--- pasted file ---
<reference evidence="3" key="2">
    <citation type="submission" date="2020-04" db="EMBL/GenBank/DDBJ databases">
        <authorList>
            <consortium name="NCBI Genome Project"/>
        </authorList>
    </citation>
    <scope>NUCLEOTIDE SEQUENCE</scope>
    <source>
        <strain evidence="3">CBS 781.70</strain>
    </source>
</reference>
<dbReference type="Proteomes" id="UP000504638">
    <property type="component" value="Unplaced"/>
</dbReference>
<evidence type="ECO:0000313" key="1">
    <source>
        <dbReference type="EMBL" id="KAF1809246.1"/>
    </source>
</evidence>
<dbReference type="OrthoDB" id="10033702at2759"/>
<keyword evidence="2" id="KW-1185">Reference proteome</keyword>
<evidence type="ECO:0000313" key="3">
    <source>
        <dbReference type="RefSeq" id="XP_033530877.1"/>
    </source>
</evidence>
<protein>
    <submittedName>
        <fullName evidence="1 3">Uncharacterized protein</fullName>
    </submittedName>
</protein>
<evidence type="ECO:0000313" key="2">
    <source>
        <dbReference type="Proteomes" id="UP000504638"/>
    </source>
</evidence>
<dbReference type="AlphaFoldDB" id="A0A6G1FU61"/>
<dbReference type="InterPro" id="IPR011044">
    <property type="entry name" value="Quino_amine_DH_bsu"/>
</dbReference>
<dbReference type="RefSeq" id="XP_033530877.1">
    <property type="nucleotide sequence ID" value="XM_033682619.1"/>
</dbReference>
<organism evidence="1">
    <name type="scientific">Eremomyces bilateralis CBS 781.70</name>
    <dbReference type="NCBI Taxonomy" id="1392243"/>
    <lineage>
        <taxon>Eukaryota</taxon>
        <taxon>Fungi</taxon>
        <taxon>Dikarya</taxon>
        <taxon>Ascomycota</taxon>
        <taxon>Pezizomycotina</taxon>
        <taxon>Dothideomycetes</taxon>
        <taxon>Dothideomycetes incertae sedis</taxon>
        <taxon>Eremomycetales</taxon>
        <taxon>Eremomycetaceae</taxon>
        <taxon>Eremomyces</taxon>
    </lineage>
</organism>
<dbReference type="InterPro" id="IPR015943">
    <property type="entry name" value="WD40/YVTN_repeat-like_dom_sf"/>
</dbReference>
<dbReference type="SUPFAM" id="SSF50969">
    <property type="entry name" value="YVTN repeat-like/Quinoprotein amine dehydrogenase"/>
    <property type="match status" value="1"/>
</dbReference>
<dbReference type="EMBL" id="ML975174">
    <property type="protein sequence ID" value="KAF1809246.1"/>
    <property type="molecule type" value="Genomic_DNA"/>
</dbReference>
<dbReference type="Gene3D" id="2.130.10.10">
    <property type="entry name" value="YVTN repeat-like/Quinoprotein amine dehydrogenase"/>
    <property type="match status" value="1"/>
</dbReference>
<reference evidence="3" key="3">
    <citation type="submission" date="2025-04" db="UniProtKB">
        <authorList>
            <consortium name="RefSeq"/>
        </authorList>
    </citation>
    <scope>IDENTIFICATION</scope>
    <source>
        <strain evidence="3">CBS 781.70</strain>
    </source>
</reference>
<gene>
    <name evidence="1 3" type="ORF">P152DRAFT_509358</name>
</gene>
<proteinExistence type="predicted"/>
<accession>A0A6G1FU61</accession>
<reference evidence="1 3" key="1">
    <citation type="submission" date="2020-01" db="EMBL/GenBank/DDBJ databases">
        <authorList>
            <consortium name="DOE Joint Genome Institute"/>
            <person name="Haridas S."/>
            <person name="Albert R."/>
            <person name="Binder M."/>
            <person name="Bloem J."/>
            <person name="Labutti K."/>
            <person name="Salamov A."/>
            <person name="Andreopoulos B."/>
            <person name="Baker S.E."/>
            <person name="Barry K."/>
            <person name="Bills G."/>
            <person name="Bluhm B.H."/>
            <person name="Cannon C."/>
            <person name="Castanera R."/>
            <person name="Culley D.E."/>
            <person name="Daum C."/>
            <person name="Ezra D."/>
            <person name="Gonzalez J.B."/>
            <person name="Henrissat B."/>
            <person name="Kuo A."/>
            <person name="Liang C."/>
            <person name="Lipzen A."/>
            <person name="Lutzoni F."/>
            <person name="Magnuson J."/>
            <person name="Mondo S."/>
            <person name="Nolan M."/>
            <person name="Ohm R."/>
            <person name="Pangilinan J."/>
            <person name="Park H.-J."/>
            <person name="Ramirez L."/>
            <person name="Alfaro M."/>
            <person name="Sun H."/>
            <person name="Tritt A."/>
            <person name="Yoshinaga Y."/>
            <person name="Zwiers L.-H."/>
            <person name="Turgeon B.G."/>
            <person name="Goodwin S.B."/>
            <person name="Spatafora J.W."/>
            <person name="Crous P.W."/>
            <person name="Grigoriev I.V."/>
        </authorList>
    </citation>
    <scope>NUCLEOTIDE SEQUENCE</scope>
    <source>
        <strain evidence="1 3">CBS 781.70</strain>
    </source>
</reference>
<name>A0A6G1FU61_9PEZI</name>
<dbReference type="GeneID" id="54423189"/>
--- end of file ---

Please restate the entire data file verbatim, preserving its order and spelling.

<reference evidence="3" key="2">
    <citation type="submission" date="2020-04" db="EMBL/GenBank/DDBJ databases">
        <authorList>
            <consortium name="NCBI Genome Project"/>
        </authorList>
    </citation>
    <scope>NUCLEOTIDE SEQUENCE</scope>
    <source>
        <strain evidence="3">CBS 781.70</strain>
    </source>
</reference>
<dbReference type="Proteomes" id="UP000504638">
    <property type="component" value="Unplaced"/>
</dbReference>
<evidence type="ECO:0000313" key="1">
    <source>
        <dbReference type="EMBL" id="KAF1809246.1"/>
    </source>
</evidence>
<dbReference type="OrthoDB" id="10033702at2759"/>
<keyword evidence="2" id="KW-1185">Reference proteome</keyword>
<evidence type="ECO:0000313" key="3">
    <source>
        <dbReference type="RefSeq" id="XP_033530877.1"/>
    </source>
</evidence>
<protein>
    <submittedName>
        <fullName evidence="1 3">Uncharacterized protein</fullName>
    </submittedName>
</protein>
<evidence type="ECO:0000313" key="2">
    <source>
        <dbReference type="Proteomes" id="UP000504638"/>
    </source>
</evidence>
<dbReference type="AlphaFoldDB" id="A0A6G1FU61"/>
<dbReference type="InterPro" id="IPR011044">
    <property type="entry name" value="Quino_amine_DH_bsu"/>
</dbReference>
<dbReference type="RefSeq" id="XP_033530877.1">
    <property type="nucleotide sequence ID" value="XM_033682619.1"/>
</dbReference>
<organism evidence="1">
    <name type="scientific">Eremomyces bilateralis CBS 781.70</name>
    <dbReference type="NCBI Taxonomy" id="1392243"/>
    <lineage>
        <taxon>Eukaryota</taxon>
        <taxon>Fungi</taxon>
        <taxon>Dikarya</taxon>
        <taxon>Ascomycota</taxon>
        <taxon>Pezizomycotina</taxon>
        <taxon>Dothideomycetes</taxon>
        <taxon>Dothideomycetes incertae sedis</taxon>
        <taxon>Eremomycetales</taxon>
        <taxon>Eremomycetaceae</taxon>
        <taxon>Eremomyces</taxon>
    </lineage>
</organism>
<dbReference type="InterPro" id="IPR015943">
    <property type="entry name" value="WD40/YVTN_repeat-like_dom_sf"/>
</dbReference>
<dbReference type="SUPFAM" id="SSF50969">
    <property type="entry name" value="YVTN repeat-like/Quinoprotein amine dehydrogenase"/>
    <property type="match status" value="1"/>
</dbReference>
<dbReference type="EMBL" id="ML975174">
    <property type="protein sequence ID" value="KAF1809246.1"/>
    <property type="molecule type" value="Genomic_DNA"/>
</dbReference>
<dbReference type="Gene3D" id="2.130.10.10">
    <property type="entry name" value="YVTN repeat-like/Quinoprotein amine dehydrogenase"/>
    <property type="match status" value="1"/>
</dbReference>
<reference evidence="3" key="3">
    <citation type="submission" date="2025-04" db="UniProtKB">
        <authorList>
            <consortium name="RefSeq"/>
        </authorList>
    </citation>
    <scope>IDENTIFICATION</scope>
    <source>
        <strain evidence="3">CBS 781.70</strain>
    </source>
</reference>
<gene>
    <name evidence="1 3" type="ORF">P152DRAFT_509358</name>
</gene>
<proteinExistence type="predicted"/>
<accession>A0A6G1FU61</accession>
<reference evidence="1 3" key="1">
    <citation type="submission" date="2020-01" db="EMBL/GenBank/DDBJ databases">
        <authorList>
            <consortium name="DOE Joint Genome Institute"/>
            <person name="Haridas S."/>
            <person name="Albert R."/>
            <person name="Binder M."/>
            <person name="Bloem J."/>
            <person name="Labutti K."/>
            <person name="Salamov A."/>
            <person name="Andreopoulos B."/>
            <person name="Baker S.E."/>
            <person name="Barry K."/>
            <person name="Bills G."/>
            <person name="Bluhm B.H."/>
            <person name="Cannon C."/>
            <person name="Castanera R."/>
            <person name="Culley D.E."/>
            <person name="Daum C."/>
            <person name="Ezra D."/>
            <person name="Gonzalez J.B."/>
            <person name="Henrissat B."/>
            <person name="Kuo A."/>
            <person name="Liang C."/>
            <person name="Lipzen A."/>
            <person name="Lutzoni F."/>
            <person name="Magnuson J."/>
            <person name="Mondo S."/>
            <person name="Nolan M."/>
            <person name="Ohm R."/>
            <person name="Pangilinan J."/>
            <person name="Park H.-J."/>
            <person name="Ramirez L."/>
            <person name="Alfaro M."/>
            <person name="Sun H."/>
            <person name="Tritt A."/>
            <person name="Yoshinaga Y."/>
            <person name="Zwiers L.-H."/>
            <person name="Turgeon B.G."/>
            <person name="Goodwin S.B."/>
            <person name="Spatafora J.W."/>
            <person name="Crous P.W."/>
            <person name="Grigoriev I.V."/>
        </authorList>
    </citation>
    <scope>NUCLEOTIDE SEQUENCE</scope>
    <source>
        <strain evidence="1 3">CBS 781.70</strain>
    </source>
</reference>
<name>A0A6G1FU61_9PEZI</name>
<dbReference type="GeneID" id="54423189"/>